The Bicycle Safety Compromise
What does it all mean? Let me see if I can untangle it.
- When a car passes a bicycle traveling in the same direction, the driver must leave at least three feet between the vehicles (including side mirrors). This is probably the biggest change to state law in this bill. Colorado law finally sets an expectation that cars passing bikes must do so at a safe distance.
- It will be legal for a car to cross the (single or double) solid yellow line to pass a bicycle, as long it can be done safely and without impeding other traffic.
- Carelessly and imprudently driving close to a cyclist will be classified as careless driving. Interestingly, the law does not specifically say anything about deliberately driving too close to a cyclist.
- Cyclists still have to stay to the right, but:
- It is now clarified that a cyclist gets to determine what is safe.
- Cyclists will be permitted to ride on the left on a one-way street.
- If the cyclist is traveling at the normal speed of traffic, or if the roadway is not wide enough for a car to pass a bike, the cyclist can use the full lane.
- A cyclist can use a lane other than the right lane to prepare for a left turn, to pass another vehicle, or to aid hazards.
- Cyclists going straight can ride on the left side of a right-turn lane.
- The legislature went back and forth several times on clarifications to the two-abreast law. But in the end they didn't change the law much -- cyclists can ride two-abreast as long as they are not impeding the normal and reasonable movement of traffic.
- Throwing things at cyclists is now explicitly a crime. However, it was already a crime to throw things at a vehicle, and the new crime for throwing things at cyclists has a penalty half as much as the penalty for throwing things at any other vehicle. Thanks for telling us what we are worth in this state. [Correction added May 15: The maximum penalty for throwing things at a car is double the minimum for throwing things at a cyclist, but half the maximum.]
The original bill has a clause that stated riding two-abreast isn't impeding if there is no conflicting traffic, with the rationale being that if cars can pass the cyclists aren't impeding. This clause was removed, leaving this up to interpretation by law enforcement.
The original bill also stated that the two-abreast limitation does not prevent cyclists from passing one another, which presumably would have allowed a cyclist to pass two cyclists riding side-by-side. Presumably, with this clause removed that action will be allowed or prosecuted based on the whim of local law enforcement.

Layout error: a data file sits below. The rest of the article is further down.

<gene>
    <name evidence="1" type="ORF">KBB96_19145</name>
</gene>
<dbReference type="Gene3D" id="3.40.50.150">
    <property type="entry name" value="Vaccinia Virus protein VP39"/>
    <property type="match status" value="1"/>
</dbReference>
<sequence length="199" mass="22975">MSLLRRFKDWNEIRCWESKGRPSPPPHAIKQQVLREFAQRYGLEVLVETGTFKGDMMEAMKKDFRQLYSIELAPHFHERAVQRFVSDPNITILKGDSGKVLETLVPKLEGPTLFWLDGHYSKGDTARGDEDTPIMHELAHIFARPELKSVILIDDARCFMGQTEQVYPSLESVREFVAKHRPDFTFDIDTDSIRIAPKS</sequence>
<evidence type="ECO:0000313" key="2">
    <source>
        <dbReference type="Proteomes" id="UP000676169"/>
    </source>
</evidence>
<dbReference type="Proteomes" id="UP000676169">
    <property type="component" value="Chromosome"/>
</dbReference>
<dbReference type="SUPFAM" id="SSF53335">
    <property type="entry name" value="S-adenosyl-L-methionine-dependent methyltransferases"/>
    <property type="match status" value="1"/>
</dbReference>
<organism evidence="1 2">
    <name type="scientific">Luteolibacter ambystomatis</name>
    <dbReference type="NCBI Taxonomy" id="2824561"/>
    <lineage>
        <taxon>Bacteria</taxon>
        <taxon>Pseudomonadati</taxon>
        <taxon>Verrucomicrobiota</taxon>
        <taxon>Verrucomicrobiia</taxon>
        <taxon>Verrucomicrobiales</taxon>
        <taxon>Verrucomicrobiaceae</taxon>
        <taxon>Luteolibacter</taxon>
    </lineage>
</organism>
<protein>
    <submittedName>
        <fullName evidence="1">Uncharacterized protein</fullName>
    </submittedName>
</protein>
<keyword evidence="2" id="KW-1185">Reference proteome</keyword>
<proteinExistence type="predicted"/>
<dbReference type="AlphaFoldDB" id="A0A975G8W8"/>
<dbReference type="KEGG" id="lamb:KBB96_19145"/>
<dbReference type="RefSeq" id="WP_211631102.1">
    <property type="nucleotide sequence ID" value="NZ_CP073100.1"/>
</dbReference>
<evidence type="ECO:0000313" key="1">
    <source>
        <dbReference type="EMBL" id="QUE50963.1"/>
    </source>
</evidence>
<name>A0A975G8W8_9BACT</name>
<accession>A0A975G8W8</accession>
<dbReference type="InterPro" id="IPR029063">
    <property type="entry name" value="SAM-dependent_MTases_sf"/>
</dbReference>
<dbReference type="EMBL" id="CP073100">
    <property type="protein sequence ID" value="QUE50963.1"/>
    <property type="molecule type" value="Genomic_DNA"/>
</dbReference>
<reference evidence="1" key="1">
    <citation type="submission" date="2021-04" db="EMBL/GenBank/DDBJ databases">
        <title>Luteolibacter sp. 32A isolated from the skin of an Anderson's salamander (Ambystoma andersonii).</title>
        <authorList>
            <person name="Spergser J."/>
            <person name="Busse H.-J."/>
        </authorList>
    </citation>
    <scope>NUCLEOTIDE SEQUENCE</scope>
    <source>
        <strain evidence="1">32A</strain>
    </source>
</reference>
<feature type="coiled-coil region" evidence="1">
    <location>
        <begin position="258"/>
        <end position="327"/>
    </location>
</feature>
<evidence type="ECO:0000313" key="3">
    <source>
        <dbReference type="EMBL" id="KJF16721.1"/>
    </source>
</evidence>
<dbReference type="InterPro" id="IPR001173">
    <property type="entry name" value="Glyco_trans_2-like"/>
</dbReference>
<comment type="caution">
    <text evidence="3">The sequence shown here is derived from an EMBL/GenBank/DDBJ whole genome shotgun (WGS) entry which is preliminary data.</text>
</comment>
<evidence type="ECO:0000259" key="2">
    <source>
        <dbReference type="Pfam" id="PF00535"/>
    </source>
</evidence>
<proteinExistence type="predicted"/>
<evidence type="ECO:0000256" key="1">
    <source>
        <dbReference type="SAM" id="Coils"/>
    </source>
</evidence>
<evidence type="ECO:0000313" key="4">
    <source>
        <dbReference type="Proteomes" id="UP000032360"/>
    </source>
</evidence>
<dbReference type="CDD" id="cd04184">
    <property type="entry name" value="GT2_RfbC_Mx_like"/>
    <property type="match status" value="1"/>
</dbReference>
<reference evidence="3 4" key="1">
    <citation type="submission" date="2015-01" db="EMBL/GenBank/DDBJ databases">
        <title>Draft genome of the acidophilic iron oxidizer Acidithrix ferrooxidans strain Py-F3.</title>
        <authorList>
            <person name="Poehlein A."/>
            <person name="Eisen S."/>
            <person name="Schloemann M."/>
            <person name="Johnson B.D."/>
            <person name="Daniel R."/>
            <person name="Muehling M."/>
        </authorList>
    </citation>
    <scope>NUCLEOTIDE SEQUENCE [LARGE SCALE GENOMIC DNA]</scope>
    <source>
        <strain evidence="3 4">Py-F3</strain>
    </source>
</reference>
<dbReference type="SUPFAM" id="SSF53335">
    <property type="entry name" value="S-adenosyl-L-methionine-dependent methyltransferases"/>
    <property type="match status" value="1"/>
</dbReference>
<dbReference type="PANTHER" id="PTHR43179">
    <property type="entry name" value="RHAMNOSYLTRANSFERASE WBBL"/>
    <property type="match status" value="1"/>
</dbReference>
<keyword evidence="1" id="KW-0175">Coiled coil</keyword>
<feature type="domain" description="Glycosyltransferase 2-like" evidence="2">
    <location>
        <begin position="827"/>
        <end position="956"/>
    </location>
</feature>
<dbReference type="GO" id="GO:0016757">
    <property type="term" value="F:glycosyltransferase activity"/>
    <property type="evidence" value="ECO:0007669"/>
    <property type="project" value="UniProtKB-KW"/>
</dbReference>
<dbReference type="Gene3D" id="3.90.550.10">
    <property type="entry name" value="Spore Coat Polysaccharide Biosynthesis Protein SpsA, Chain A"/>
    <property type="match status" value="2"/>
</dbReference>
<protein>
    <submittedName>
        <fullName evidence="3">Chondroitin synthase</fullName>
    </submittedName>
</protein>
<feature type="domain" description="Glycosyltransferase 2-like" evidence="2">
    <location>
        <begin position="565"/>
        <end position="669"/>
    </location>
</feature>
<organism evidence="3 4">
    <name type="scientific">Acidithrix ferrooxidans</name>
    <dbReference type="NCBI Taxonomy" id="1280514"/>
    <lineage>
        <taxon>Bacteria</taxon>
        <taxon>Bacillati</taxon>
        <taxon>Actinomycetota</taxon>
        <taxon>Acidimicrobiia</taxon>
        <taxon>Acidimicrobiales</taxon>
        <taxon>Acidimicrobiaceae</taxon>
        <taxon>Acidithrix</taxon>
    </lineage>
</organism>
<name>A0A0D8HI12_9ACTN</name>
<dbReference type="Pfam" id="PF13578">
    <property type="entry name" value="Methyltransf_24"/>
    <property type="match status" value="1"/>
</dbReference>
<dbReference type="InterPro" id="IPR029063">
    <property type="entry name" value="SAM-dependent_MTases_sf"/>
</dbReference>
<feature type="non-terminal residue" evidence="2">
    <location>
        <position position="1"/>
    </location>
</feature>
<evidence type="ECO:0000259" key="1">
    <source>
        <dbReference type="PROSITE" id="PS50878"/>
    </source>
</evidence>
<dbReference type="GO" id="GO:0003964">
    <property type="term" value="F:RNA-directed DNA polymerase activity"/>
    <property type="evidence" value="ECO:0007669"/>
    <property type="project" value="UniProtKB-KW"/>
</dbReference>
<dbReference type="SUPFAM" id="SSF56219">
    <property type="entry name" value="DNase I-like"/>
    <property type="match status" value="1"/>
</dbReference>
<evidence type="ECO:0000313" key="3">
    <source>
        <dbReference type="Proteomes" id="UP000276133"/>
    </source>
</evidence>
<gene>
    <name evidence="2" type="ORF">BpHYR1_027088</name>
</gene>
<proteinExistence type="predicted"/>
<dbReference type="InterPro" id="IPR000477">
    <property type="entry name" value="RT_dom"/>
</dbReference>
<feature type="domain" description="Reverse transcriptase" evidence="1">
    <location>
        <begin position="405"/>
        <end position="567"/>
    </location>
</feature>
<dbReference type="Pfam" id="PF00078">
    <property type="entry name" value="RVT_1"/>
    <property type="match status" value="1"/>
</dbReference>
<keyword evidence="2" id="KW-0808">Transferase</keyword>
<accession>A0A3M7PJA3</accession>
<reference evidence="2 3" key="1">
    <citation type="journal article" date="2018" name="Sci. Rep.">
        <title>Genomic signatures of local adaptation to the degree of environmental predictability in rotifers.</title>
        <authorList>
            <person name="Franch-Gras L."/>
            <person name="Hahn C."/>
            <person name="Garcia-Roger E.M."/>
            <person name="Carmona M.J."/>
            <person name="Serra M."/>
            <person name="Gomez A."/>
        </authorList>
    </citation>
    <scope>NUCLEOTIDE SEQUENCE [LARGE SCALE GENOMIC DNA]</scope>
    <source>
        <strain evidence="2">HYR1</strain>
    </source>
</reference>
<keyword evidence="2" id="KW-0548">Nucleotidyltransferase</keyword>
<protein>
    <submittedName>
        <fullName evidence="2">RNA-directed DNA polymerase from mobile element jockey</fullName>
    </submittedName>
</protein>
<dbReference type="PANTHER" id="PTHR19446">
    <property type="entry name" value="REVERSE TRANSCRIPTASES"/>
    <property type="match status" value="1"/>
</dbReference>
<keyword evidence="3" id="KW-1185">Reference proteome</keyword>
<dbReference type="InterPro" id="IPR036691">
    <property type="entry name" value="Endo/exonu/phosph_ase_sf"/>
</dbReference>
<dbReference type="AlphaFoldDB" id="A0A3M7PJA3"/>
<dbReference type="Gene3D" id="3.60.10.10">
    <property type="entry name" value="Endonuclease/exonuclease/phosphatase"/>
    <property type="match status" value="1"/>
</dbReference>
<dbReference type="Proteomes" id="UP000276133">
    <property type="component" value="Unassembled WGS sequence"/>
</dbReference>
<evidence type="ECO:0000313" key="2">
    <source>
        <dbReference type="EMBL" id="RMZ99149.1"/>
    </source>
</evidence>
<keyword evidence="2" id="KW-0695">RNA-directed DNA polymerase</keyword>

The original bill stated that riding two abreast isn't impeding if the road is too narrow for a single bicycle to share with a car. The rationale for this, of course, is that the second cyclist isn't holding up traffic any more than a single cyclist. With this clause removed, I assume this one is again left up to interpretation by law enforcement.
In order to get these clarifying clauses removed, it appears that the bill's opponents were able to get a couple of kooky amendments added, and used them as bargaining chips. These amendments were removed in committee in the final negotiations.
These two amendments started with the phrase, "Notwithstanding any provision of law to the contrary." As I see it, this can only mean one of two things. Either the lawmakers who wrote these amendments were too lazy to figure out what they really meant, or they knew and they just didn't want it to be obvious. In any case, I'm pretty sure it means that had these two paragraphs remained in the bill they would have had to have been figured out by law enforcement and the courts.
The first of these two amendments said that two-abreast riding is not allowed on state highways with lanes less than 12 feet wide. In other words, they went to all the trouble of spelling out exactly what is impeding and what is not, and then they said, "Just kidding!" Were they at least going to put a sign on these state highways, so that cyclists would know which ones they were? And why did the state get to exclude its highways from the law, but no other government entity got to (city or county roads)?
The second of the kooky amendments said that if the center line of a highway is solid yellow (single or double), cyclists had to ride as far to the right as "feasible". What was this supposed to mean? They went to quite a bit of trouble to define what it means to ride as far to the right as is safe. Was this supposed to be different than that? Were cyclists supposed to not ride safely if there's a solid yellow line? Was the fact that they said "highway" rather than "state highway" significant, especially since "highway" is defined in the code as a road in the state highway system, and "state highway" is not defined"?
I guess, given the confusion, it's not too surprising that the Boulder County Sheriff came out against this bill one day and in favor of it the next, since he based his original opposition to the pre-committee version.
In any case, be safe out there!